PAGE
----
Sunday, June 05, 2005
Thoughts on socialism
For any country to function people must work. To manufacture anything, to grow anything work is an absolute necessity. There are really only 3 ways that people will work:
1. Voluntarily because of their personal beliefs.
2. By being paid.
3. By coercion.
Socialism in theory tries to get people to do the necessary work to run the country voluntarily out of the goodness of their hearts. In the real world very few people work like this, they prefer to do nothing and hope that others will take up the slack. In a socialist economy the profit motive is utterly disparaged, so this tends to leave coercion as being the only means of operating the country. The more systematically socialist a country becomes the more coercive it needs to be to merely survive. When the coercion is eased the country collapses. The Stasi, the Securitate, the Great Leap Forward, the Cultural Revolution, show trials and the like are not just examples of the bad outworking of a good idea, they are inherent in the idea itself.
Capitalism permits the profit motive, so it does not need the same level of state coercion to function. Capitalism's main problem is that its economic system provides no check on individual greed and selfishness.
This is not, however, as big a flaw as it first appears. Why, after all, should we be looking to economics to provide us with morality at all? Starting from a utopian vision of the economy and then working back to derive rules for our behaviour from that is bound to fail because the economy is just too big and difficult for us to comprehend.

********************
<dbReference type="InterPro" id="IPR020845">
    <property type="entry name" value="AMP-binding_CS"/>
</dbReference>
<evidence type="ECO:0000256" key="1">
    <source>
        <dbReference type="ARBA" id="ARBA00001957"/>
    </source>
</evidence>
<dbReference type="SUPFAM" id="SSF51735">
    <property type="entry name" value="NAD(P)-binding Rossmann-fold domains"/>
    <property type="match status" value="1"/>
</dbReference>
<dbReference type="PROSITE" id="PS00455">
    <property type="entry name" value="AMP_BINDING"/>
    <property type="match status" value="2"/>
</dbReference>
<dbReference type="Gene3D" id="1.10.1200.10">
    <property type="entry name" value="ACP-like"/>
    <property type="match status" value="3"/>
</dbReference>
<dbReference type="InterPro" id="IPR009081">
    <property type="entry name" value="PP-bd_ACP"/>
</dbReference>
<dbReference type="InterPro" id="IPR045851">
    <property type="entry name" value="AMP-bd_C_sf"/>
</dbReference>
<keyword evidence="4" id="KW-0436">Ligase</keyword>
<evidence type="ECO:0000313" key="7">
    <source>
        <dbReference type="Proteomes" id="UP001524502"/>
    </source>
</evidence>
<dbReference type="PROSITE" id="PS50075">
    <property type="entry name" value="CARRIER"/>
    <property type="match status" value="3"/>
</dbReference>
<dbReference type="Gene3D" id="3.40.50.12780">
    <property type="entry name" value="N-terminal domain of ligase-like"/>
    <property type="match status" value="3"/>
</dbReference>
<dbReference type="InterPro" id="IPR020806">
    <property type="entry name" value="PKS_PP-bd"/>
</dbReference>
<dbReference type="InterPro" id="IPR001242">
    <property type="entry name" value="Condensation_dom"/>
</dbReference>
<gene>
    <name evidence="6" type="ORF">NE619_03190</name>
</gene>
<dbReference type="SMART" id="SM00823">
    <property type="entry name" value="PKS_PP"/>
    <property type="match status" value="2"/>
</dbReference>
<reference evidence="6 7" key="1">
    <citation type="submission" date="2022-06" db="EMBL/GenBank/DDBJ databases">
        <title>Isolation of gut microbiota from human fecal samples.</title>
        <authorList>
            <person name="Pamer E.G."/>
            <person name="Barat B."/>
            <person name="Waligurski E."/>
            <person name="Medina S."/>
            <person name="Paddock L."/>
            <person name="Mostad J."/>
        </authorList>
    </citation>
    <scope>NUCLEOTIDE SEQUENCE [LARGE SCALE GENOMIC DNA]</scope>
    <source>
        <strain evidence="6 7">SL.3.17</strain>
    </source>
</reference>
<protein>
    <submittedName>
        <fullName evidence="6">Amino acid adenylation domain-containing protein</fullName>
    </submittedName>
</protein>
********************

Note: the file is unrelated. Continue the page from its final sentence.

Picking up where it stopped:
To use a different analogy, everyone wants a theft free society. If we imagine how such a society would operate we would realise that it would have no need for locks. If we derived our societal rules from this utopian vision we could easily conclude that locks and anti-theft devices should be banned, after all they would be unnecessary in our theft free utopia. In our efforts to create a theft free society we would create a theives' paradise.
The true corrective to the forces of unrestrained capitalism is not to be found in any economic doctrine. Instead it is to be found in our Judaeo-Christian moral tradition. The restrictions that our moral senses have placed on individual behaviour are of considerably greater worth and value that the ever changing prescriptions of economists.
Two very interesting pieces, although I'm not sure I agree with all your contentions, particularly about Mrs T!
BTW the rash of illegal dumping in Zuglo at the end of last month that I noted on your blog was, as you correctly suggested, a spring cleaning session.
I had brought my parents to Hungary for the first time, so I had to repeatedly reassure them that the amounts of rubbish on the streets were abmormally high. They did have the treat of witnessing a couple of rather intoxicated men arguing over ownership of a bath that had been dumped, much more entertaining than the Vaci utca tourist zone I think....
Funny thing is that within a couple of days the streets are all sparkling again, well as sparkiling as they ever get here!